Apple has improved its ResearchKit platform with the capability of integrating users’ genetic information.
ResearchKit is, of course, the app-based iOS platform that uses iPhones and Apple Watches to track biometrics and other data for the purpose of large-scale academic study. It has already been adopted for numerous research studies by high-profile institutions such as Johns Hopkins, Duke University, and Oregon Health & Science University.
Now, through a partnership with genetic profiling service 23andMe, Apple has enabled researchers to incorporate users’ genetic data into their research studies. And some are already taking advantage, with Stanford Medicine using it to study cardiovascular disease, Mount Sinai’s Icahn School of Medicine studying asthma, and the University of North Carolina School of Medicine pursuing a better understanding of postpartum depression.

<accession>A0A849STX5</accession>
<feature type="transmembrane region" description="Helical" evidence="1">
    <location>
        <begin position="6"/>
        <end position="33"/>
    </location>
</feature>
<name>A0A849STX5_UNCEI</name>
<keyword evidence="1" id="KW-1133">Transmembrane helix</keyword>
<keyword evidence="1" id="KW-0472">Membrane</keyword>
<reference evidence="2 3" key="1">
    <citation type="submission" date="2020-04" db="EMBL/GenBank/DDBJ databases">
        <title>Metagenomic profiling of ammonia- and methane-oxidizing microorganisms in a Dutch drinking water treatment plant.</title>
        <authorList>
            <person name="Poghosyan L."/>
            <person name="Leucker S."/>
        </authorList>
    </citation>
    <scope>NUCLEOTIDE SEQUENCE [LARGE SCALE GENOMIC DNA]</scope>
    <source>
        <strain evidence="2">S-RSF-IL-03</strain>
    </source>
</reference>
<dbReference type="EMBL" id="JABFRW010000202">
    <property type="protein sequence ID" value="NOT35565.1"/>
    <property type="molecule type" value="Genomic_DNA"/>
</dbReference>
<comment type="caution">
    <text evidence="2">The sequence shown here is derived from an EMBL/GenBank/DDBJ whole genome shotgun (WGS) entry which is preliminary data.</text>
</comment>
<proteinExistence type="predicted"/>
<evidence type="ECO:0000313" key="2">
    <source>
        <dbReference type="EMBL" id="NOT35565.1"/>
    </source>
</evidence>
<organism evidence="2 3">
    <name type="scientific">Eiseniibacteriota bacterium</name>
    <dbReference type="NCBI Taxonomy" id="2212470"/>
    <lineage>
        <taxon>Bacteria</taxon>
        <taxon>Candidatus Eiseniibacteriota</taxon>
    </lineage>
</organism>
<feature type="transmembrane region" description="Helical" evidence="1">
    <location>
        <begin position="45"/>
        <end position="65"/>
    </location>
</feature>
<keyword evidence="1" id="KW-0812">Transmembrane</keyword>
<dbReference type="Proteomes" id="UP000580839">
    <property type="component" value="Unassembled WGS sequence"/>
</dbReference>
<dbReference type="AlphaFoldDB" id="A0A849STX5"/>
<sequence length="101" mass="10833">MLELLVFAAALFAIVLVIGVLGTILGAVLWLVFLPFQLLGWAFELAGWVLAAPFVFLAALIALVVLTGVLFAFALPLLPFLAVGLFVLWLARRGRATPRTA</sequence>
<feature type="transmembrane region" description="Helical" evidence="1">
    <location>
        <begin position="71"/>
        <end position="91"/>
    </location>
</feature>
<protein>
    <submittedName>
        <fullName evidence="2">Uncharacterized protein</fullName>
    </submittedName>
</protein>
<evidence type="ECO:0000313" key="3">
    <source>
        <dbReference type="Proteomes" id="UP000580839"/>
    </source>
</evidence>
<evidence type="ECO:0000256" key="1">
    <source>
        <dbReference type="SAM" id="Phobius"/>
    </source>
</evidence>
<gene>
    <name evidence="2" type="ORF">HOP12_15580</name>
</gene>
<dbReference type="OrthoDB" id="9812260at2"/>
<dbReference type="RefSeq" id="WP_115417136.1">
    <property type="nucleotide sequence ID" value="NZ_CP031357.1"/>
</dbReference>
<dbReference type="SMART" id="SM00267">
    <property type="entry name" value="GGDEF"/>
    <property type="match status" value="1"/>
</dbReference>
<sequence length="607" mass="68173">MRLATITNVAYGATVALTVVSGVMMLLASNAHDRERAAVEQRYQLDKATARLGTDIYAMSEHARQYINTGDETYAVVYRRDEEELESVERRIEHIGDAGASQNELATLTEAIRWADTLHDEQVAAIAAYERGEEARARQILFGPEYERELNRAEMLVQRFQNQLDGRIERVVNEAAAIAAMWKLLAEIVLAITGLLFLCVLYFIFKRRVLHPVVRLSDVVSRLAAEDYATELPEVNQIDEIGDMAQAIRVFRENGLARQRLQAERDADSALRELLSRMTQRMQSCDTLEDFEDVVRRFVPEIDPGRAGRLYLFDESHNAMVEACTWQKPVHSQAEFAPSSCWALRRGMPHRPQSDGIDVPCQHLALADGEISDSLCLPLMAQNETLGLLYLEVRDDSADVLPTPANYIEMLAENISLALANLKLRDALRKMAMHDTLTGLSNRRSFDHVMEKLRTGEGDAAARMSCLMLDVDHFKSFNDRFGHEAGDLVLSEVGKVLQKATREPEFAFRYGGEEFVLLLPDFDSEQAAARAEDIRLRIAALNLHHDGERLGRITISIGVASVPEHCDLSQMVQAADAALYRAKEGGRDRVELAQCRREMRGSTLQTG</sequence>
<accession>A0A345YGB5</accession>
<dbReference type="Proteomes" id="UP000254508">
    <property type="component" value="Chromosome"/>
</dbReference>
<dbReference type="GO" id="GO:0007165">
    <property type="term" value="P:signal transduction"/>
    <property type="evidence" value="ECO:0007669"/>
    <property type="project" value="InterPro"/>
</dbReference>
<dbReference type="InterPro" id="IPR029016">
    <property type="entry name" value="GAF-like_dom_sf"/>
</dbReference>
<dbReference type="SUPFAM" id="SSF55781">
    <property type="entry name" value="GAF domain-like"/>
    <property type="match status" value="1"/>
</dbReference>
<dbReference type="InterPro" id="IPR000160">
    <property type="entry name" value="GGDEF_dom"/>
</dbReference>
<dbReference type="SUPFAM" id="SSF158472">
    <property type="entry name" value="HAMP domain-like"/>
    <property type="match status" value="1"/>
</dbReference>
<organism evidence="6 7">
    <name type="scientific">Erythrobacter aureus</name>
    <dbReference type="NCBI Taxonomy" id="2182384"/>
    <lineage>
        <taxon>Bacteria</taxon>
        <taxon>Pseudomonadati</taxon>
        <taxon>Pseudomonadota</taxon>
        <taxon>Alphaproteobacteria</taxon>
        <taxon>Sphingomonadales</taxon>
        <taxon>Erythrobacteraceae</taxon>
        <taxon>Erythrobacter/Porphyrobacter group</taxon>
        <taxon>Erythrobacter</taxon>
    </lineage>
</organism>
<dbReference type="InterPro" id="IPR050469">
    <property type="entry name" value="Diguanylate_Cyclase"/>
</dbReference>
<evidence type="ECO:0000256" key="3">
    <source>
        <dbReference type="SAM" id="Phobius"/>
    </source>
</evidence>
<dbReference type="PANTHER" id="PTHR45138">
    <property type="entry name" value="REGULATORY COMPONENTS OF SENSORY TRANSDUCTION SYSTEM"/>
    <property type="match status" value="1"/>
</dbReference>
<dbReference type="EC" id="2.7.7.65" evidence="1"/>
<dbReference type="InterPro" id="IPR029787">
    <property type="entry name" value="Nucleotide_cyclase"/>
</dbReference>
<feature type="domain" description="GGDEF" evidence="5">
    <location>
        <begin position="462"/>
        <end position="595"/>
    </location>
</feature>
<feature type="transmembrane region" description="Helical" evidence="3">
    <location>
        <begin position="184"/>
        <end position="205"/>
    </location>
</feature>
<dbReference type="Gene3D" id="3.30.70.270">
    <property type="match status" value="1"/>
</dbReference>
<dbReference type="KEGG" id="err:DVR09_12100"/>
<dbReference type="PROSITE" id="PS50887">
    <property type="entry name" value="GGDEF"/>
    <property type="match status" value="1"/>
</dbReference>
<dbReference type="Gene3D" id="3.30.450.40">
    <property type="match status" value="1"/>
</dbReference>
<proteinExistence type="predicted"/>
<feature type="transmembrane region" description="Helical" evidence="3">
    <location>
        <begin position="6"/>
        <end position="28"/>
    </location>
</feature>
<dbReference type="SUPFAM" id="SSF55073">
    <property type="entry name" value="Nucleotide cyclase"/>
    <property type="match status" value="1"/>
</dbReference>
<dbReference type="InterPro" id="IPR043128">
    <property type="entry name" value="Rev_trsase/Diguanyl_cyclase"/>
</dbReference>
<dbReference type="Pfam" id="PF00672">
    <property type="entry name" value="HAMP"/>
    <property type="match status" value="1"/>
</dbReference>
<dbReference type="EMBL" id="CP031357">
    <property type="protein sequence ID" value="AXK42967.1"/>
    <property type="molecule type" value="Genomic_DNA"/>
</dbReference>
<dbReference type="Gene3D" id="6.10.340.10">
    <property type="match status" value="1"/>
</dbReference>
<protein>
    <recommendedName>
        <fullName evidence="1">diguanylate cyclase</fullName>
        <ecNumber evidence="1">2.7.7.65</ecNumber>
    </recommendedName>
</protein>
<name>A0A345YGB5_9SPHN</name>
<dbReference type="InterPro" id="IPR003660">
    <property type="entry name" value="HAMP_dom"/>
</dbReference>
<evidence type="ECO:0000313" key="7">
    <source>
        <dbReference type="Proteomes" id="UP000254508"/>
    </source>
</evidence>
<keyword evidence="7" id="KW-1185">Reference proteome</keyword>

Commenting in a statement, Mount Sinai’s Prof. Eric Schadt explained that “[c]ollecting this type of information will help researchers determine genomic indicators for specific diseases and conditions,” adding, “ResearchKit is allowing us to study this population more broadly than ever before and through the large amounts of data we’re able to gather from iPhone, we’re understanding how factors like environment, geography and genes influence one’s disease and response to treatment.”